Wildlife Notes for Great Ovens Heath by John Wright - October

October can be a fascinating month as the weather switches between breezy wet days and mild sunny days. Throughout the month some birds are moving through and other residents are preparing for the onset of winter.
The 5th October was windy and overcast with several meadow pipits and pied wagtails flying overhead, supplemented with a redpoll and a couple of crossbills. These last two species were numerous in Morden Bog throughout October and large numbers have also been recorded along the south coast.

Redpoll

Redpoll

Photograph: Ken Dolbear

Linnets were gathering into autumn flocks and goldfinches plus greenfinches were also in evidence. Despite the windy conditions, stonechats and a dartford warbler were spotted on the gorse.
Common Ivy was in flower, ready to attract bees, wasps, flies and butterflies on sunny days and the mild days of September had encouraged heath milkwort and even wild strawberry to start flowering again.





Ivy Bee on Ivy flower

Photograph: Ken Dolbear


On 11th October, I was walking down the firebreak in the NW corner of the heath when a 6-point Sika stag burst through the hedge on its way from Morden Bog to Great Ovens and Wareham Forest. This is the time of the autumn rut and clearly, this stag was pumped up and stood its ground, watching me intently for a while. After a two minute stand-off it jumped away in an exaggerated high prance to show how fit it was and disappeared around the side of the hill.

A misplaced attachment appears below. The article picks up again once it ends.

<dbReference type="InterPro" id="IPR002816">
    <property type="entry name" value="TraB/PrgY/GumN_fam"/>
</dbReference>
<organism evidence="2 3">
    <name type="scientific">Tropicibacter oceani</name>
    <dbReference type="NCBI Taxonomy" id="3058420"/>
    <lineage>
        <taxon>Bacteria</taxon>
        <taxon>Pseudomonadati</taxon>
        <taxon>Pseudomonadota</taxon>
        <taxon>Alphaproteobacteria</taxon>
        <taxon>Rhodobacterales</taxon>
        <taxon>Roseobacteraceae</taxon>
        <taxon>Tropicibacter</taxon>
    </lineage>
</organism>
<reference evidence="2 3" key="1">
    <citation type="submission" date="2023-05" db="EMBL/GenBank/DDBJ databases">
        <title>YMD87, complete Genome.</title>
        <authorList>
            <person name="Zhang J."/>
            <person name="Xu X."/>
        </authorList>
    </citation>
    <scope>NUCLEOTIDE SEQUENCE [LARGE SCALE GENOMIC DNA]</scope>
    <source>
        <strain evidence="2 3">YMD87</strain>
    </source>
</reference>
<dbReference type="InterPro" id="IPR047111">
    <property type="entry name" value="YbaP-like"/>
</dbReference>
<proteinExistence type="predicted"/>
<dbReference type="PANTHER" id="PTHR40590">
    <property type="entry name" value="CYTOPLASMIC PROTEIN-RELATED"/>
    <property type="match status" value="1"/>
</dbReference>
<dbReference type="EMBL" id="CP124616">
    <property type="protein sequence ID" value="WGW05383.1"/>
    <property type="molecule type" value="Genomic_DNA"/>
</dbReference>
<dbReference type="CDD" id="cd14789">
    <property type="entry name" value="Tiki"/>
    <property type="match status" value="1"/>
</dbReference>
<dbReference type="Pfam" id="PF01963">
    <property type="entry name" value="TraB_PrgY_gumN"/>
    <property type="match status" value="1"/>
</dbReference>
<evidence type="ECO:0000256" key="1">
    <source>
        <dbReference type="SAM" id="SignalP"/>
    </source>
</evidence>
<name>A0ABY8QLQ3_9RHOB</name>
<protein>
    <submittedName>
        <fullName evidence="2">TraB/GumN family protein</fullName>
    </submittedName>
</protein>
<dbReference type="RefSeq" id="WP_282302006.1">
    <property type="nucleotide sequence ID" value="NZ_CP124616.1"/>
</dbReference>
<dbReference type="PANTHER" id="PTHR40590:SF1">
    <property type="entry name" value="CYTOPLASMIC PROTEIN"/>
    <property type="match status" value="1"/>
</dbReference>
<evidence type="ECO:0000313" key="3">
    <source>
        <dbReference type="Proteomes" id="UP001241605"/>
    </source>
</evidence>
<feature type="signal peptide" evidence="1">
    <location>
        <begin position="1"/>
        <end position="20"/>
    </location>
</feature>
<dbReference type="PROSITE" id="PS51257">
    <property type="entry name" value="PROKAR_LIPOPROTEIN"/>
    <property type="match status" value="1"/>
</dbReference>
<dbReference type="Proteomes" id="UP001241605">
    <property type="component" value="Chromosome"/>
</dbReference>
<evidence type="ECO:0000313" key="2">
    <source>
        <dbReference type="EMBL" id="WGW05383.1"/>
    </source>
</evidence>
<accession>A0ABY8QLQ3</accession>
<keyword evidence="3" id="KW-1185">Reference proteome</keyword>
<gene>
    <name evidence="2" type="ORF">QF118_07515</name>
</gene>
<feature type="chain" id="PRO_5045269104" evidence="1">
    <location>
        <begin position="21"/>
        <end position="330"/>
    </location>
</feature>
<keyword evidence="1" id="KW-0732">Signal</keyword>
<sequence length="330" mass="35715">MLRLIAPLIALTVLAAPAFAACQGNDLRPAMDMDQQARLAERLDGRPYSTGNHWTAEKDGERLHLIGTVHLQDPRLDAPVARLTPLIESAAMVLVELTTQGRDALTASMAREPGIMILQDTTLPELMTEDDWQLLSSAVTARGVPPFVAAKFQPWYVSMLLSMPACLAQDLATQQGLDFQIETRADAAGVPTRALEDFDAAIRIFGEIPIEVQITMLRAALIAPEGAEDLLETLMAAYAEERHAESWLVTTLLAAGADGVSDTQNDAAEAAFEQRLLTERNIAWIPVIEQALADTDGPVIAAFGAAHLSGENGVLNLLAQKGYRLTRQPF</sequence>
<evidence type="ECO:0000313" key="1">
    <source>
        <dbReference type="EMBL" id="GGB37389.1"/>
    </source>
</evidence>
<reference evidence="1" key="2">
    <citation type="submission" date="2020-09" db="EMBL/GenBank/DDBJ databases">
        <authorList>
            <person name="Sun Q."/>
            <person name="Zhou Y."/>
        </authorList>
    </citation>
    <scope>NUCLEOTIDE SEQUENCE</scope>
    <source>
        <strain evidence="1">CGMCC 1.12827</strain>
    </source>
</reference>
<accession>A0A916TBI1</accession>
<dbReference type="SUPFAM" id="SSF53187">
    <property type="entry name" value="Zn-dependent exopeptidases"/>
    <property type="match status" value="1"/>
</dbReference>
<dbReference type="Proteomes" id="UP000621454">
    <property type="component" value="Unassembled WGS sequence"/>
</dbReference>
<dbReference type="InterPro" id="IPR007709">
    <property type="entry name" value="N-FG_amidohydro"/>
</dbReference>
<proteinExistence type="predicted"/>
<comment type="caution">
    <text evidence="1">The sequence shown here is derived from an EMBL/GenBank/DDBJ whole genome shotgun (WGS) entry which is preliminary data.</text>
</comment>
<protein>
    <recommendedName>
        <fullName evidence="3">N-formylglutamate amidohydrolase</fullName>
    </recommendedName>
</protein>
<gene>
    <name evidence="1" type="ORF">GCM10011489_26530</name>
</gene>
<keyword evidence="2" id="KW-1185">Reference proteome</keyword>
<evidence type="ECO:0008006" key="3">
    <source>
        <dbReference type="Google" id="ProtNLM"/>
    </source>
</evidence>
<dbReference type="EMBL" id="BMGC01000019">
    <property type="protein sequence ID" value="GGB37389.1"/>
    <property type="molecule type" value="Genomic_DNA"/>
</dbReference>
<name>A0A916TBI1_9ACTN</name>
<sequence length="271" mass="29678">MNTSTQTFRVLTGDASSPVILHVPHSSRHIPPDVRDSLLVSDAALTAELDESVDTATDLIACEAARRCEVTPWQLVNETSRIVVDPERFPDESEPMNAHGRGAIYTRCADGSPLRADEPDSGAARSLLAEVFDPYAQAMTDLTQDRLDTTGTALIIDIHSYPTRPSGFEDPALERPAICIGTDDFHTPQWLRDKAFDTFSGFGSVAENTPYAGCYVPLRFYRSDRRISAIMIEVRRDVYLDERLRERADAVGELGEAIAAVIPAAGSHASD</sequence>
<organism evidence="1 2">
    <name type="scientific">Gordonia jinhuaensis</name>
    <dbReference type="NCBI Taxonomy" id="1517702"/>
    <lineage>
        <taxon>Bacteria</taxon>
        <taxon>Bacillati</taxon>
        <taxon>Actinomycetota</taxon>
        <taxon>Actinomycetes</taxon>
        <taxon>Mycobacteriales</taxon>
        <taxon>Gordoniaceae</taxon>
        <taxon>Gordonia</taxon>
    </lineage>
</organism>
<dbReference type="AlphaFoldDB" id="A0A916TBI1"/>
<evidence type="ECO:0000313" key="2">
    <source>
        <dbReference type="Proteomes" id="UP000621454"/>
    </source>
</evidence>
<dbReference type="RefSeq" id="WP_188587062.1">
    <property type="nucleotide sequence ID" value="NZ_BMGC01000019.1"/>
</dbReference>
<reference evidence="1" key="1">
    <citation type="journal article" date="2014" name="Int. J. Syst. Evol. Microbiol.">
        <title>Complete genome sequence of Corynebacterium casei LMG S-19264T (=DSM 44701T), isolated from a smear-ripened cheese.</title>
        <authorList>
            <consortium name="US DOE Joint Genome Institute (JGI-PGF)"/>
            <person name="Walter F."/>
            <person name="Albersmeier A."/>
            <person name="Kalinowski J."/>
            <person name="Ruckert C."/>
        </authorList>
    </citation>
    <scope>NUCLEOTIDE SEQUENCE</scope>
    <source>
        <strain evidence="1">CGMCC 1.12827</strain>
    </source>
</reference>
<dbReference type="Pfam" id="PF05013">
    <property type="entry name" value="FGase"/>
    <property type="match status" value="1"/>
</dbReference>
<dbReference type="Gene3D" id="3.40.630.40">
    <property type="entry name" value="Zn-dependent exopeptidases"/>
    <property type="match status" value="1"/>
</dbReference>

Sika Stag

Photograph: Michael Wright

Two days later, conditions were mild and sunny on the heath and Red Admirals and Speckled Wood butterflies, plus a Common Darter dragonfly were on the wing. The large dark hairy caterpillars of the Fox Moth were also very active,as they crawled across the footpaths and fed on heather shoots.



Fox Moth Caterpillar

Fox Moth Caterpillar

Photograph: John Wright

A roe deer watched me intently from the partial cover of a fallen maritime pine on the wet heath, but then took fright and made for cover in thick gorse as it realised I was watching it. A pair of ravens flew over, and there were also skylarks, meadow pipits and the odd redpoll and crossbill overhead, while linnets and stonechats could still be found on the heath. But what I found particularly pleasing was a lone woodlark calling and flying in a broad circle over the reserve - a bird conspicuous by its absence over the summer.



Pair of Ravens

Pair of Ravens

Photograph: Ken Dolbear


And finally, the warm weather encouraged some the local dartford warblers to reveal themselves with four birds seen in three separate locations within the reserve and several others just north of the reserve boundary.


Through the second half of the month the most notable developments included the appearance of a small flock of yellowhammers, the more regular recording of reed buntings which tend to stay overwinter and a green woodpecker. Given the continuing mild weather, there has been no incentive as yet for the linnets and stonechats to leave the heath to find more reliable sources of food over the winter.



Male Reed Bunting

Male Reed Bunting

Photograph: Ken Dolbear